First, the Bush administration’s plan to partially privatize Social Security would be a move in the direction of libertarian paternalism. The current Social Security system would remain the default option, but workers could reduce their payroll tax up to some specified amount that would increase over time by an amount equal to each dollar they put in a private savings program—with restrictions on accessing the savings before a certain age. There are obviously transitional issues involved in such a policy shift, but if libertarian paternalists and others cannot convince the federal government to establish even a limited private option to Social Security, it will not be an encouraging sign for the political feasibility of libertarian paternalism.
Second, taxpayers are now required to help the poor by having a certain percentage of their tax dollars transferred to them (a smaller percentage than most people believe) by various levels of government. Instead of requiring that those transfers be made through governments, we could make government transfers the default option, but with taxpayers allowed to reduce their tax payments by some significant percentage of the money they donate to private charities dedicated to helping the poor. This libertarian-paternalism approach has real potential for improving the way the poor are helped, since private charities are better than government agencies at assisting the poor without inducing dependency. But this potential depends on government’s being willing to accept competition from private organizations by allowing people to reject the default option. If governments reject this shift to a libertarian-paternalism approach, it would have to be seen as a failure on the test of governments’ willingness to properly implement libertarian-paternalism policies.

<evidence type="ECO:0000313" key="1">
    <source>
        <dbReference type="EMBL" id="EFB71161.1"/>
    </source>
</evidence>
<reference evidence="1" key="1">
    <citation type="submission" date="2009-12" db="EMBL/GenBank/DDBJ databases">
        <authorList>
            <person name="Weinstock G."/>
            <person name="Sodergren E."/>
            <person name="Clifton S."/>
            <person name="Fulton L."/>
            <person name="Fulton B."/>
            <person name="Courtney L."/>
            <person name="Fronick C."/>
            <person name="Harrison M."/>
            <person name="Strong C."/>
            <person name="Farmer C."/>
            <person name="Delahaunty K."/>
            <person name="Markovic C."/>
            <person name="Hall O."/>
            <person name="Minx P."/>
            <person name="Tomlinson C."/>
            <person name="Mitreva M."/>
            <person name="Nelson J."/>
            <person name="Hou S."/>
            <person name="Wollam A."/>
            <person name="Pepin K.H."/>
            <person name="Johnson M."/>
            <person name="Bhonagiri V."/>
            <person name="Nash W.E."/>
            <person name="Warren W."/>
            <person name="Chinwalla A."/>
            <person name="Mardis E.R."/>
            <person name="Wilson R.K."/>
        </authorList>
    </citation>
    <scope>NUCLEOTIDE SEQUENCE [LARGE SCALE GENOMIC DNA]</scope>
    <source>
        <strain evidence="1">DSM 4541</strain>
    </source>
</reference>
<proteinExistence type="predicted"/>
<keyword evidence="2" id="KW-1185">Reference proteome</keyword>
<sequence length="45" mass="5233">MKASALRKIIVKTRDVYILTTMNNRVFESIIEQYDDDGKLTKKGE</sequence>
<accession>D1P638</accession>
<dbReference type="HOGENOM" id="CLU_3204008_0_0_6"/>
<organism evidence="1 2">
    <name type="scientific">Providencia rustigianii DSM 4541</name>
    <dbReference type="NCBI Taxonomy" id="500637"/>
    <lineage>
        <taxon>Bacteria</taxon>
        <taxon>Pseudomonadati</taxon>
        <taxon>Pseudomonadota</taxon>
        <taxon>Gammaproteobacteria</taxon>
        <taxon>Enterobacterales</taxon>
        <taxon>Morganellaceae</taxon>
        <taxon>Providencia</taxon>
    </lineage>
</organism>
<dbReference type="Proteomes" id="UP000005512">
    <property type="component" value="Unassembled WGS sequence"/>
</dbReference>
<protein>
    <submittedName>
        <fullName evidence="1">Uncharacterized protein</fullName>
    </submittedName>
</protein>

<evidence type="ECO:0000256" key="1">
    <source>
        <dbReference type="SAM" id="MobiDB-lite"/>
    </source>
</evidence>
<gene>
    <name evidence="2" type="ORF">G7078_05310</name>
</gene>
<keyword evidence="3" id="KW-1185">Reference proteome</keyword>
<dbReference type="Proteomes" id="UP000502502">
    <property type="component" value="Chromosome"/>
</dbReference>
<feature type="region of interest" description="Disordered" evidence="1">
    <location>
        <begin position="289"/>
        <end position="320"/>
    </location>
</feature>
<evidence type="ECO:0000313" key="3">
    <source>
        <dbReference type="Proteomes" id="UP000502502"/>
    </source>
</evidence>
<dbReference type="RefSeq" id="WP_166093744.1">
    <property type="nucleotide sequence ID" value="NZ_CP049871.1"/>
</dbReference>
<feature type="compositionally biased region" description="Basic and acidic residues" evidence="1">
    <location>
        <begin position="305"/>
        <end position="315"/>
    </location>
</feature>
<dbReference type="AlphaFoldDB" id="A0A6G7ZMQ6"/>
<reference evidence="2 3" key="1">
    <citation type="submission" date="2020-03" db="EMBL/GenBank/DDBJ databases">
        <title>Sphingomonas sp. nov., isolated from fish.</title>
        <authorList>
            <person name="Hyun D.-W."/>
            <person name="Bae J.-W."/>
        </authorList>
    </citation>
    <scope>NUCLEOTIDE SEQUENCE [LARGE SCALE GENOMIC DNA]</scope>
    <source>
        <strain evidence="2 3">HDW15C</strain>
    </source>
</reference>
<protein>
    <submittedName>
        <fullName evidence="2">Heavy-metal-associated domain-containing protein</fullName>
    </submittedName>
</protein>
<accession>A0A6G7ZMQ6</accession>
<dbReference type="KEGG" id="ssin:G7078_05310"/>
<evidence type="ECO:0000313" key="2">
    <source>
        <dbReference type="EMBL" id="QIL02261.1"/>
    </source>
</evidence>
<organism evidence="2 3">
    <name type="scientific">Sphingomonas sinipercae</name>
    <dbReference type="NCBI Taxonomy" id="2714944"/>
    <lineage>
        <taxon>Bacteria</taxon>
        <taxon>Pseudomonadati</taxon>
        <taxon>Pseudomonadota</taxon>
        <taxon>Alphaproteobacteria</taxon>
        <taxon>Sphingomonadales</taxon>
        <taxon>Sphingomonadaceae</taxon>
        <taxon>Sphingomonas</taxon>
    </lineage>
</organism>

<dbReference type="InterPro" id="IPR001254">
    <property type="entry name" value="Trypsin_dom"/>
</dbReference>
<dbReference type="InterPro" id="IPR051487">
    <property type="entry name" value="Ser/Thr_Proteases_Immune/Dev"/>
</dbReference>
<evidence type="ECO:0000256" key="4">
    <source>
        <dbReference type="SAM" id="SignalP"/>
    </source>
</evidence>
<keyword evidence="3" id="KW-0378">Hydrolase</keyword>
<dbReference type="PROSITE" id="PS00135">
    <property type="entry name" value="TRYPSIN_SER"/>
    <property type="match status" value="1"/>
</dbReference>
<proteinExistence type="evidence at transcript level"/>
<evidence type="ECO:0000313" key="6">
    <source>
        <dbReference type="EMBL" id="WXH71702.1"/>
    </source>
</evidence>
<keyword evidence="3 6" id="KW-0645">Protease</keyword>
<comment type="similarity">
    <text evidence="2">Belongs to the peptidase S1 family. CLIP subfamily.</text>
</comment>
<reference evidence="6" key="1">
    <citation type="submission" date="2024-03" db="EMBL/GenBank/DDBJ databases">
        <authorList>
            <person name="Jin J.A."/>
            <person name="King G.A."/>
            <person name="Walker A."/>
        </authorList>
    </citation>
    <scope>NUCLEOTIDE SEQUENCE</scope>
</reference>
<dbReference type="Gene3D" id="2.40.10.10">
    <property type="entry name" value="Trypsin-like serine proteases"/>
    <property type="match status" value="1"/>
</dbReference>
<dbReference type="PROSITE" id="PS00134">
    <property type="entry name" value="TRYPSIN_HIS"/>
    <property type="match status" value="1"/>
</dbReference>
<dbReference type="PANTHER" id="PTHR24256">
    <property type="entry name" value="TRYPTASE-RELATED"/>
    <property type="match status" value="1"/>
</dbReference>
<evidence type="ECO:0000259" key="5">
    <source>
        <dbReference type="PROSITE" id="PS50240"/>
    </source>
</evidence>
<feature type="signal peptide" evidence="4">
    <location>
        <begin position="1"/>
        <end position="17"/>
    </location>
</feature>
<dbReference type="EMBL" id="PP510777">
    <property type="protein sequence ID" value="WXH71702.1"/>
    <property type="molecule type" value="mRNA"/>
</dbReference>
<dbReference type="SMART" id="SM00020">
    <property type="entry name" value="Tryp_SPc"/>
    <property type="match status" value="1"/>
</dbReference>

Third, smoking regulations suggest another way of testing governments’ willingness to exercise the tolerance for alternative approaches required of libertarian paternalism. An increasing number of state and local governments have outlawed smoking in privately owned establishments that serve the public. The purpose is to protect people against being involuntarily subjected to secondhand smoke. Of course, many people who frequent restaurants, bars, pool halls, bowling alleys, and other establishments enjoy their experience more if they can smoke, with secondhand smoke being an unobjectionable and trivial supplement to firsthand smoke. The preferences of these people are largely, if not completely, ignored by existing antismoking regulations. This situation would be improved by the libertarian paternalism approach. No-smoking could be the default policy, but the owner of a restaurant, for example, could opt out of that policy by making it clear to potential patrons that smoking is allowed. Plenty of options would remain for people to dine out in nonsmoking restaurants, but there would also be options for those who enjoyed smoking while dining, drinking, shooting pool, or bowling. If governments are sufficiently libertarian to offer this alternative to the default policy of no-smoking, it would be an encouraging sign for libertarian-paternalist policy. If governments resist options that let people enjoy smoking while in the company of other smokers and those who don’t mind secondhand smoke, it has to be considered a failure on the test.